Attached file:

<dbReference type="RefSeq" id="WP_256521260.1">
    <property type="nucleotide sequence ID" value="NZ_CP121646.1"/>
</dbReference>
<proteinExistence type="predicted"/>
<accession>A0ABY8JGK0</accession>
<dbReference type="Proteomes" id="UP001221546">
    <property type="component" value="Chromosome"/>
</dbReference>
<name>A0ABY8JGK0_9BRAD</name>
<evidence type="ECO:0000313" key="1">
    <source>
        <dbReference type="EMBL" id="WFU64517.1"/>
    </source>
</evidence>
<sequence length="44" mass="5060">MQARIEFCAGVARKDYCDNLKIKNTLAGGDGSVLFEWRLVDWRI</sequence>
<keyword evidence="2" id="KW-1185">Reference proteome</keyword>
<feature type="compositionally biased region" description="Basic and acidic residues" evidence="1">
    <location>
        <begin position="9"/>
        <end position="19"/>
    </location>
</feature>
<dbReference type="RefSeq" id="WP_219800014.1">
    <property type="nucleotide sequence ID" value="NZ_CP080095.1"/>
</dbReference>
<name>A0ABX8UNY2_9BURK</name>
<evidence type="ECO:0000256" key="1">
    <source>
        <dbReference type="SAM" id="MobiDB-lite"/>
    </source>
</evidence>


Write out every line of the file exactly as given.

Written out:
<dbReference type="RefSeq" id="WP_256521260.1">
    <property type="nucleotide sequence ID" value="NZ_CP121646.1"/>
</dbReference>
<proteinExistence type="predicted"/>
<accession>A0ABY8JGK0</accession>
<dbReference type="Proteomes" id="UP001221546">
    <property type="component" value="Chromosome"/>
</dbReference>
<name>A0ABY8JGK0_9BRAD</name>
<evidence type="ECO:0000313" key="1">
    <source>
        <dbReference type="EMBL" id="WFU64517.1"/>
    </source>
</evidence>
<sequence length="44" mass="5060">MQARIEFCAGVARKDYCDNLKIKNTLAGGDGSVLFEWRLVDWRI</sequence>
<keyword evidence="2" id="KW-1185">Reference proteome</keyword>
<feature type="compositionally biased region" description="Basic and acidic residues" evidence="1">
    <location>
        <begin position="9"/>
        <end position="19"/>
    </location>
</feature>
<dbReference type="RefSeq" id="WP_219800014.1">
    <property type="nucleotide sequence ID" value="NZ_CP080095.1"/>
</dbReference>
<name>A0ABX8UNY2_9BURK</name>
<evidence type="ECO:0000256" key="1">
    <source>
        <dbReference type="SAM" id="MobiDB-lite"/>
    </source>
</evidence>